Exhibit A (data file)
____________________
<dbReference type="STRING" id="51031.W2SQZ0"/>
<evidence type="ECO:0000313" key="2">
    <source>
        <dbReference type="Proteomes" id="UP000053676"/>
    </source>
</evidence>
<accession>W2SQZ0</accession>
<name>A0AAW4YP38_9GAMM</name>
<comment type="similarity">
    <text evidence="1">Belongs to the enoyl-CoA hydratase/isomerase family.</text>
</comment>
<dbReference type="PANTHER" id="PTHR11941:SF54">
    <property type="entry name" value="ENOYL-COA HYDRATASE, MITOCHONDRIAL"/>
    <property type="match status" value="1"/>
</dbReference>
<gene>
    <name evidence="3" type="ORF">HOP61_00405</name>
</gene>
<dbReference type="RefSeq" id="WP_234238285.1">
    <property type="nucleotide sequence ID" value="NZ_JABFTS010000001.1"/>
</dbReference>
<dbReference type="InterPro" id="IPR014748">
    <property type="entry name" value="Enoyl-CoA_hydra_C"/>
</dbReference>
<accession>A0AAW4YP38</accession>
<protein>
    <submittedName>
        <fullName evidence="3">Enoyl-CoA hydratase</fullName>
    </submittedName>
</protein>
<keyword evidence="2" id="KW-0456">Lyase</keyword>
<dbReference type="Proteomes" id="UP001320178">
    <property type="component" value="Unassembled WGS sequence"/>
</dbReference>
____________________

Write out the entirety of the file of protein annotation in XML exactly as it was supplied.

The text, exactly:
<dbReference type="STRING" id="51031.W2SQZ0"/>
<evidence type="ECO:0000313" key="2">
    <source>
        <dbReference type="Proteomes" id="UP000053676"/>
    </source>
</evidence>
<accession>W2SQZ0</accession>
<name>A0AAW4YP38_9GAMM</name>
<comment type="similarity">
    <text evidence="1">Belongs to the enoyl-CoA hydratase/isomerase family.</text>
</comment>
<dbReference type="PANTHER" id="PTHR11941:SF54">
    <property type="entry name" value="ENOYL-COA HYDRATASE, MITOCHONDRIAL"/>
    <property type="match status" value="1"/>
</dbReference>
<gene>
    <name evidence="3" type="ORF">HOP61_00405</name>
</gene>
<dbReference type="RefSeq" id="WP_234238285.1">
    <property type="nucleotide sequence ID" value="NZ_JABFTS010000001.1"/>
</dbReference>
<dbReference type="InterPro" id="IPR014748">
    <property type="entry name" value="Enoyl-CoA_hydra_C"/>
</dbReference>
<accession>A0AAW4YP38</accession>
<protein>
    <submittedName>
        <fullName evidence="3">Enoyl-CoA hydratase</fullName>
    </submittedName>
</protein>
<keyword evidence="2" id="KW-0456">Lyase</keyword>
<dbReference type="Proteomes" id="UP001320178">
    <property type="component" value="Unassembled WGS sequence"/>
</dbReference>